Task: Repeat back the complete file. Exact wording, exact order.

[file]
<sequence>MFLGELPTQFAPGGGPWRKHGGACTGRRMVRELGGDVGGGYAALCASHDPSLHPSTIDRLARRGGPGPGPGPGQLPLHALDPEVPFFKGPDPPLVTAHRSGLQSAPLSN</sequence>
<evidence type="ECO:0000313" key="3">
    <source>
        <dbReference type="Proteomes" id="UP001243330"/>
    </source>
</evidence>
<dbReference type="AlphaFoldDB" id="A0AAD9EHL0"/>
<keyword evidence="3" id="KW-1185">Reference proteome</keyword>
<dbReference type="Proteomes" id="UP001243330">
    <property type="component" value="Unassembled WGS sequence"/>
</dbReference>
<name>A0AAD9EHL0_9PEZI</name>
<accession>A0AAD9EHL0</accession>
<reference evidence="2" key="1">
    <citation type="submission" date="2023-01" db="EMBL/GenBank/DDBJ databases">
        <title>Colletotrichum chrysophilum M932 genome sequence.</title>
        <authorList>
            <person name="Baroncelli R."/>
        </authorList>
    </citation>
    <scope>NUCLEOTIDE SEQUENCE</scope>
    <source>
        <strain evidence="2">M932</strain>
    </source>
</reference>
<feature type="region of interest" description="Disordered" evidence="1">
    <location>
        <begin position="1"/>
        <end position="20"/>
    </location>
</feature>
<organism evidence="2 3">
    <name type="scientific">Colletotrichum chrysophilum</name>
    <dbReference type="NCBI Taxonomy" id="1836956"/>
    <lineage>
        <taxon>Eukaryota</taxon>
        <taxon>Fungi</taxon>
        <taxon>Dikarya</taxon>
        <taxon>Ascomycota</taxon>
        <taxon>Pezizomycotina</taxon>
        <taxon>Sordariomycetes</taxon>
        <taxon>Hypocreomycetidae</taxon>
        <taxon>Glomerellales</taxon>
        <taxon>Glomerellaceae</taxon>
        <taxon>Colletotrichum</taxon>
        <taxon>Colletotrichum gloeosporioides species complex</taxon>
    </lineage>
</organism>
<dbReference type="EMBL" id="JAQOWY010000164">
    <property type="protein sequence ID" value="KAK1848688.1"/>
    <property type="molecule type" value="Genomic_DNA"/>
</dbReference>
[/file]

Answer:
<sequence>MFLGELPTQFAPGGGPWRKHGGACTGRRMVRELGGDVGGGYAALCASHDPSLHPSTIDRLARRGGPGPGPGPGQLPLHALDPEVPFFKGPDPPLVTAHRSGLQSAPLSN</sequence>
<evidence type="ECO:0000313" key="3">
    <source>
        <dbReference type="Proteomes" id="UP001243330"/>
    </source>
</evidence>
<dbReference type="AlphaFoldDB" id="A0AAD9EHL0"/>
<keyword evidence="3" id="KW-1185">Reference proteome</keyword>
<dbReference type="Proteomes" id="UP001243330">
    <property type="component" value="Unassembled WGS sequence"/>
</dbReference>
<name>A0AAD9EHL0_9PEZI</name>
<accession>A0AAD9EHL0</accession>
<reference evidence="2" key="1">
    <citation type="submission" date="2023-01" db="EMBL/GenBank/DDBJ databases">
        <title>Colletotrichum chrysophilum M932 genome sequence.</title>
        <authorList>
            <person name="Baroncelli R."/>
        </authorList>
    </citation>
    <scope>NUCLEOTIDE SEQUENCE</scope>
    <source>
        <strain evidence="2">M932</strain>
    </source>
</reference>
<feature type="region of interest" description="Disordered" evidence="1">
    <location>
        <begin position="1"/>
        <end position="20"/>
    </location>
</feature>
<organism evidence="2 3">
    <name type="scientific">Colletotrichum chrysophilum</name>
    <dbReference type="NCBI Taxonomy" id="1836956"/>
    <lineage>
        <taxon>Eukaryota</taxon>
        <taxon>Fungi</taxon>
        <taxon>Dikarya</taxon>
        <taxon>Ascomycota</taxon>
        <taxon>Pezizomycotina</taxon>
        <taxon>Sordariomycetes</taxon>
        <taxon>Hypocreomycetidae</taxon>
        <taxon>Glomerellales</taxon>
        <taxon>Glomerellaceae</taxon>
        <taxon>Colletotrichum</taxon>
        <taxon>Colletotrichum gloeosporioides species complex</taxon>
    </lineage>
</organism>
<dbReference type="EMBL" id="JAQOWY010000164">
    <property type="protein sequence ID" value="KAK1848688.1"/>
    <property type="molecule type" value="Genomic_DNA"/>
</dbReference>